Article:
Coffee, tea, tin

… while these seem geared toward everyone with a need for caffeine. Tins for tea seem delicate and exotic, both in color and imagery, while the containers for coffee are bolder, with more saturated, strong colors. I’m a coffee guy myself and I find myself really responding to the graphic strength of the typography.

Argh! So many eyes!

A most fun thing to do here is to peer into display cases loaded with toys, and finding that thing you had when you were five years-old, and realizing you have no idea what happened to it. Then, realizing suddenly how much you miss it. Also fun is peering into a case and being confronted by google-eyed dollies, gollywogs of all types, macho boy-dolls, anthropomorphic tubers and even Gene Simmons, complete with lolling tongue!

Hot rods and Pez

Cheesy-but-fun collectibles like Pez candy dispensers are here for the picking, as well as Matchbox cars for aficionados both old and new. It’s fun to see little kids delighted by the sight of the same junk that made us clap our hands with joy. Well, not me. I hated cars. Still do.

Natural history in plush

Like a softer, cuddlier, more threadbare diorama at the Museum of Natural History, this jumble of plush stuffed animals seems both pathetic and hilarious at the same time. Bunnies, bears, lions, chickens, porcupines and even a hippo, have found a habitat away from their once-loving kid owners here. With no one to hug them now, they have to depend on each other for love.


At the literal top of the heap are these two — the Hera and Zeus of American pop culture icons — Elvis and Marilyn. A little flat now, being made of cardboad, they’re ready to dress up a family room. Or, maybe that special dimly-lit place in a corner of the garage where one can be alone with someone who’s known trouble in their life and understands enough to have a true heart-to-heart …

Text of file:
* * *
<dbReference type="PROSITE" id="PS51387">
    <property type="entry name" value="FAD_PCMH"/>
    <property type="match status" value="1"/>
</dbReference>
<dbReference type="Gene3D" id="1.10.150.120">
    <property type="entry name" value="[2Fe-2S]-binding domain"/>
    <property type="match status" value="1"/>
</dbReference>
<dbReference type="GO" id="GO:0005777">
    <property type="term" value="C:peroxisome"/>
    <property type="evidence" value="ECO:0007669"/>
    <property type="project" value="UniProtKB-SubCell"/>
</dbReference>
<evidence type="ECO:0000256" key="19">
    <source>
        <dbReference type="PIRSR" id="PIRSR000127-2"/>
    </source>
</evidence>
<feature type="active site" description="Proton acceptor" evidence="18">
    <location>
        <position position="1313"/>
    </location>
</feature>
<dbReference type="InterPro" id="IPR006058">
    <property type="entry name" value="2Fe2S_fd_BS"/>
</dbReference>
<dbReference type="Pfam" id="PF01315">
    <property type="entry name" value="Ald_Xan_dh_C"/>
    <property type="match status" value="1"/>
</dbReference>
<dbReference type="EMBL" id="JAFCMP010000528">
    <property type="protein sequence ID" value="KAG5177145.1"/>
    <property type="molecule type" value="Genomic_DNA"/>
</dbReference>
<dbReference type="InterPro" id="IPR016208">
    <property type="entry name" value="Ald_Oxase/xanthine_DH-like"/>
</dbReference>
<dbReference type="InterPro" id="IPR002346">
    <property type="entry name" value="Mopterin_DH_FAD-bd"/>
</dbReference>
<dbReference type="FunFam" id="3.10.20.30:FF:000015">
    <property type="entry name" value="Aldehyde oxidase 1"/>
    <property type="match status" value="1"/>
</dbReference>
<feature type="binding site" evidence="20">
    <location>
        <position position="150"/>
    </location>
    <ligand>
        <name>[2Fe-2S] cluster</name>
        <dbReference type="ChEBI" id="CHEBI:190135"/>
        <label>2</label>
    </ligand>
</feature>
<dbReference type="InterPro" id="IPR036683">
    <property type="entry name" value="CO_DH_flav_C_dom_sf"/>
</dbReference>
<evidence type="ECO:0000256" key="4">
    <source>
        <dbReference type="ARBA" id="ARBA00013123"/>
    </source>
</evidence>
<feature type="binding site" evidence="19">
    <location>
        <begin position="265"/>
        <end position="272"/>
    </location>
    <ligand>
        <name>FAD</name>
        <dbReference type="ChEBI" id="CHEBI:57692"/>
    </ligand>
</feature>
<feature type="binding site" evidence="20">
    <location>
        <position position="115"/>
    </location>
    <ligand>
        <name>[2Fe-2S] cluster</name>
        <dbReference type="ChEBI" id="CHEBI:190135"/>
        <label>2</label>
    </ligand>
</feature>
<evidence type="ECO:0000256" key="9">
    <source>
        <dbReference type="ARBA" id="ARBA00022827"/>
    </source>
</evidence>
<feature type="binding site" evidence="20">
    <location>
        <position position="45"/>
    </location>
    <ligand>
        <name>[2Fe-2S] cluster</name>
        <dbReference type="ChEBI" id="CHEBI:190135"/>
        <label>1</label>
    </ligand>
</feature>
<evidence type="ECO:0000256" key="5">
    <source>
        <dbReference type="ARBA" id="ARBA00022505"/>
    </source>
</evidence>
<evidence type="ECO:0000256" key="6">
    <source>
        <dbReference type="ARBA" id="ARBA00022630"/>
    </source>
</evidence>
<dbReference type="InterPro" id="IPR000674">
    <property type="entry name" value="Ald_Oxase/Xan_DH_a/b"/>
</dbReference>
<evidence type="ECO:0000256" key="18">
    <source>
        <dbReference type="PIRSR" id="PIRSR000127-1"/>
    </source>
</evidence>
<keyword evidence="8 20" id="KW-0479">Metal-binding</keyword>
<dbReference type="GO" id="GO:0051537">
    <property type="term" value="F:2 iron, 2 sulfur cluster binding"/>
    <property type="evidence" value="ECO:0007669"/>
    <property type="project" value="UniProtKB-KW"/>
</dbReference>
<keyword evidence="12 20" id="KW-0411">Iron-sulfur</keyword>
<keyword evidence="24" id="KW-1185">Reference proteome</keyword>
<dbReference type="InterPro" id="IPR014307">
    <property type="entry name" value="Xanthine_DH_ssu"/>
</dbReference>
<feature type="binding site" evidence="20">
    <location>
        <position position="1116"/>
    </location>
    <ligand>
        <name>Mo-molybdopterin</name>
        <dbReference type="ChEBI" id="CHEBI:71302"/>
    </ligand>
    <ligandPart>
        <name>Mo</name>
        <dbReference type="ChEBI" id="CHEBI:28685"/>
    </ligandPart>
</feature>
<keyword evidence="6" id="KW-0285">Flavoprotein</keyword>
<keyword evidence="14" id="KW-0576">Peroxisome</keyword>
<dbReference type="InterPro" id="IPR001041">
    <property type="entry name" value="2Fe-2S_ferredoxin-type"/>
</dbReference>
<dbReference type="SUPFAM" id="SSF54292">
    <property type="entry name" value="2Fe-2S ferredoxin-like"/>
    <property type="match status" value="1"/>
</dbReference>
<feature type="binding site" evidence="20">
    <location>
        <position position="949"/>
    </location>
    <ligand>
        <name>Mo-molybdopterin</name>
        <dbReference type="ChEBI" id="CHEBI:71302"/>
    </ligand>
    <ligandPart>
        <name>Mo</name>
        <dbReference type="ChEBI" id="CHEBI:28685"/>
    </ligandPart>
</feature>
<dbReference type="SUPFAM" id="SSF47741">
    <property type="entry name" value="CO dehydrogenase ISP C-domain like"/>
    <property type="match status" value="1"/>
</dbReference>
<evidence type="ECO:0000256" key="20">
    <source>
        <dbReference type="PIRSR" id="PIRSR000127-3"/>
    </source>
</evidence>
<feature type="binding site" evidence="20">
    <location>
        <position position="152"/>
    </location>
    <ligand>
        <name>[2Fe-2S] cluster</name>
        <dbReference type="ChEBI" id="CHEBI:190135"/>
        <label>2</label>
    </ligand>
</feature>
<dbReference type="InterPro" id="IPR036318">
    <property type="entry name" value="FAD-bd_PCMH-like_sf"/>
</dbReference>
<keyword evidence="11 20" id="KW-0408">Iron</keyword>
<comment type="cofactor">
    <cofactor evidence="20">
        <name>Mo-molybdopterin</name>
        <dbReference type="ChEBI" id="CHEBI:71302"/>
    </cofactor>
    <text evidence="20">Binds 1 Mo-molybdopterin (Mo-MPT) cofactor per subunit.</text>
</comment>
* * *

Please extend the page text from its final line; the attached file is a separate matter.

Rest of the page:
Boy toys

Earth-movers and -shakers needed special equipment when we were kids, and those candy-colored vehicles are here, too. If you were a little boy — or girl — who dreamed of driving a well-loaded truck to a job-site of expectant hard-hats, your rig’s here. The streamlined models definitely look ready to roll …

Set decoration

Leftover set decoration from a big budget critical disaster (‘Dr. Seuss’ Cat in the Hat’), sits atop display cases. The majority of buildings on the Pomona Antique Row had their facades painted in bright colors and stripes for the filming and the enormous turquoise hammer and nail served as signage for a cartoonish hardware store.

Pretty plastic

Let’s end with that queen of the toybox, Barbie. Not nearly as crass and knowing as today’s dolls for little girls (Bratz, feh!), Barbie, and, her lesser-known sisters, seemed to promise little girls a life of nice clothes, perfectly fitting shoes and a smooth guy named Ken (not to mention a nice car, and great place in Malibu). No, Barb wasn’t perfect, what with that unrealistically thin waist and impossibly pert, er, upper body, but still she served as a role model to millions of American girls… So, she and all the gals are here and they brought all their clothes, accessories and, in some cases, their original boxes with them. Watching grown women encounter their fashion doll-mentor in this display case, is to enjoy the sound of high-pitched squeals… All in all, this antique mall is a great way to go back in time, without all the dangerously unproven technology.

Pomona’s downtown antique and arts area can be a downer, and like many urban centers today, shows signs of struggle.  But, there’s still lots to enjoy, if you have the interest and stamina to look for it. Here, again, is the link to the downtown Pomona organization. Check them out if you love fun antiques, great junk, and discovering new places to enjoy art, food and music. You’ll be helping to keep a great downtown area alive!

2 Comments leave one →
  1. July 16, 2010 11:08 pm

    Fascinating…thank you for the tour. I always thought of Elvis and Marilyn more as Jesus and Mary Magdalene…

    • reubix1 permalink*
      July 16, 2010 11:25 pm

      Thanks for commenting… will take a closer look later, but from a quick peek you’ve got some great pictures on your blog!